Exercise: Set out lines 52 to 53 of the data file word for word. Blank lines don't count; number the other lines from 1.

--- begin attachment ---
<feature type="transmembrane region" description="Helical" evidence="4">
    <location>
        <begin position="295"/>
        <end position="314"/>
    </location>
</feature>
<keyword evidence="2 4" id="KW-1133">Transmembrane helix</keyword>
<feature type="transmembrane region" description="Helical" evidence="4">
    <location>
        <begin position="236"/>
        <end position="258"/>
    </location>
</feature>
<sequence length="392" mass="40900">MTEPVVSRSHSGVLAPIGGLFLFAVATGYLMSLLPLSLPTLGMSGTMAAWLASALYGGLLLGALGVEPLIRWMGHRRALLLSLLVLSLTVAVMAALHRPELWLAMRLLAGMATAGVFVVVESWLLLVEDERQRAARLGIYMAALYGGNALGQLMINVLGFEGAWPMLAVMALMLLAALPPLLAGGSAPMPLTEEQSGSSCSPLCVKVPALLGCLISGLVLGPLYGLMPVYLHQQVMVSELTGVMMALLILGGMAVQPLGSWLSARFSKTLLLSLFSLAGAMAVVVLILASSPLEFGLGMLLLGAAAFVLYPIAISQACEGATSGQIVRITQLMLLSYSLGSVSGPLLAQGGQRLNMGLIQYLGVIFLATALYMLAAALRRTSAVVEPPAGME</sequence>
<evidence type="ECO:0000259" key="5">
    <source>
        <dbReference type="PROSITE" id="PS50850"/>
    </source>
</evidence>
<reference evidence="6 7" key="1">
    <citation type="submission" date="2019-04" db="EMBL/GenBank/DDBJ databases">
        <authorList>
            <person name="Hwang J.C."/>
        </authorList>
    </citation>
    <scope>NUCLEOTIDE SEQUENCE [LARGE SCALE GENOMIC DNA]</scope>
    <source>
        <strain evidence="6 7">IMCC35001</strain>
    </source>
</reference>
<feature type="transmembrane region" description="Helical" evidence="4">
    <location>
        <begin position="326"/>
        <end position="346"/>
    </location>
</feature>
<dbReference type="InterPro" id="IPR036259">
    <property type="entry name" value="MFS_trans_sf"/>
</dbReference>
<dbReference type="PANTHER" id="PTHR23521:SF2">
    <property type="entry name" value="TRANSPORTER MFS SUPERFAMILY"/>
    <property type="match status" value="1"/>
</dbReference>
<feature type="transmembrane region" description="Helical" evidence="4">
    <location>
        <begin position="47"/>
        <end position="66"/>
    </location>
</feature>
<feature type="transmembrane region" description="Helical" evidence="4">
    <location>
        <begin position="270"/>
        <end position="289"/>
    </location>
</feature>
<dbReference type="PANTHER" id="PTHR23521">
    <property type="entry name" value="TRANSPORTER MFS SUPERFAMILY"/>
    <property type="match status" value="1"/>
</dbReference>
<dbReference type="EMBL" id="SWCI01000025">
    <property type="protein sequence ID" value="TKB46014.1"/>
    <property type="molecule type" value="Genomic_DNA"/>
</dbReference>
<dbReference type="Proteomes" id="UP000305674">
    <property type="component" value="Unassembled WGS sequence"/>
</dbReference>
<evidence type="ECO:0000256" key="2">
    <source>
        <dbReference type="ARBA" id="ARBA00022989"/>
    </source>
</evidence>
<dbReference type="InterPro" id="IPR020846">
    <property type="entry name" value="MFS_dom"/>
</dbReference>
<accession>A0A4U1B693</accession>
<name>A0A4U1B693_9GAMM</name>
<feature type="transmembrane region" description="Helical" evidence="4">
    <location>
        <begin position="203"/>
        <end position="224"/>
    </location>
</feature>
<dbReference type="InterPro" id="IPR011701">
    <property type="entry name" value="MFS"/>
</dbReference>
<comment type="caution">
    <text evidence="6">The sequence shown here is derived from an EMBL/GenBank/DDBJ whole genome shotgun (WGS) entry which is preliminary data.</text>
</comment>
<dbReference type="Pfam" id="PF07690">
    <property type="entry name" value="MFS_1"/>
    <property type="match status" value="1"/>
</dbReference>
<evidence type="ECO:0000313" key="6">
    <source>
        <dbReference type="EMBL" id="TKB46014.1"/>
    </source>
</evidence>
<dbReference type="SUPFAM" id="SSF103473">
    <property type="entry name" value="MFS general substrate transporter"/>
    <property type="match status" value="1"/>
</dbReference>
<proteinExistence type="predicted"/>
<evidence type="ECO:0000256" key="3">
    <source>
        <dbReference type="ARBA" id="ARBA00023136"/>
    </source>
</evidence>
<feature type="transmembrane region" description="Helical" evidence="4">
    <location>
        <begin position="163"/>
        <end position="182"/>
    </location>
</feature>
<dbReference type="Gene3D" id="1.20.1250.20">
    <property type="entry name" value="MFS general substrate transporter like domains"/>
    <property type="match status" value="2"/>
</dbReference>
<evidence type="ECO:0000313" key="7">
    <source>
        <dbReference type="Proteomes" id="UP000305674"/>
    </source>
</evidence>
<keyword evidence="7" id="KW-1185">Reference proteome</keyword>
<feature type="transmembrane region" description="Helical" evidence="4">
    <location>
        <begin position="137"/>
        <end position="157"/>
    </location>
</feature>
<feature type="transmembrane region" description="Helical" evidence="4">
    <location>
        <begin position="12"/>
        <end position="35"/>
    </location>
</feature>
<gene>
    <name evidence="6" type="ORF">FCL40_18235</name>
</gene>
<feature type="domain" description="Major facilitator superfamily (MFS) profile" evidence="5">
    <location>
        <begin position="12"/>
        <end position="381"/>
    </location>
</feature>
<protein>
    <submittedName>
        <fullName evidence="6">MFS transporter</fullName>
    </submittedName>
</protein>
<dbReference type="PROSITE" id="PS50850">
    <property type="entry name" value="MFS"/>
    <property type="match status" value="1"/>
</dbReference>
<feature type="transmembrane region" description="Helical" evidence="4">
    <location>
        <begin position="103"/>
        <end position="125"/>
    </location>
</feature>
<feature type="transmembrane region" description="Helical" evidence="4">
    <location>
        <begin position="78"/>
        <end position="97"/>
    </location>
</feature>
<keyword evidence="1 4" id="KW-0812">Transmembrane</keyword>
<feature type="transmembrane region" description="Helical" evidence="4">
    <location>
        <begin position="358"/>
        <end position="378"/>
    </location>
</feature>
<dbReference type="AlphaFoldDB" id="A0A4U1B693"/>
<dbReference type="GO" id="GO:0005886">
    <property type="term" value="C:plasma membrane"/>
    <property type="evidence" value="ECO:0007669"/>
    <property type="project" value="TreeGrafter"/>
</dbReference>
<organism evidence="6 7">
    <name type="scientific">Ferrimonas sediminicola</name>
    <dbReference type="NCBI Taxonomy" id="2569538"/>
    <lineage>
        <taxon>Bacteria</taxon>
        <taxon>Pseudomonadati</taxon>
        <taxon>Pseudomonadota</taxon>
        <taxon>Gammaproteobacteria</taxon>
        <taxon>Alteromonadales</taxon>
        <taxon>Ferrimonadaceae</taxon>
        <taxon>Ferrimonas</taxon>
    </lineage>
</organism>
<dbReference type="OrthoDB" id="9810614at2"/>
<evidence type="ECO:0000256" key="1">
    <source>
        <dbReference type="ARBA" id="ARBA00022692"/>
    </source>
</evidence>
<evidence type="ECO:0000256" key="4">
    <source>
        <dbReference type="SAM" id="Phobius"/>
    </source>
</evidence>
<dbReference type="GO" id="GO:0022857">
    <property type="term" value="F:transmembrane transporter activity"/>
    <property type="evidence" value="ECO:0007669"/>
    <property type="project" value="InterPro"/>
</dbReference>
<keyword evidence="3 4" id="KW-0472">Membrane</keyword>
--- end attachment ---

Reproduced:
        <begin position="270"/>
        <end position="289"/>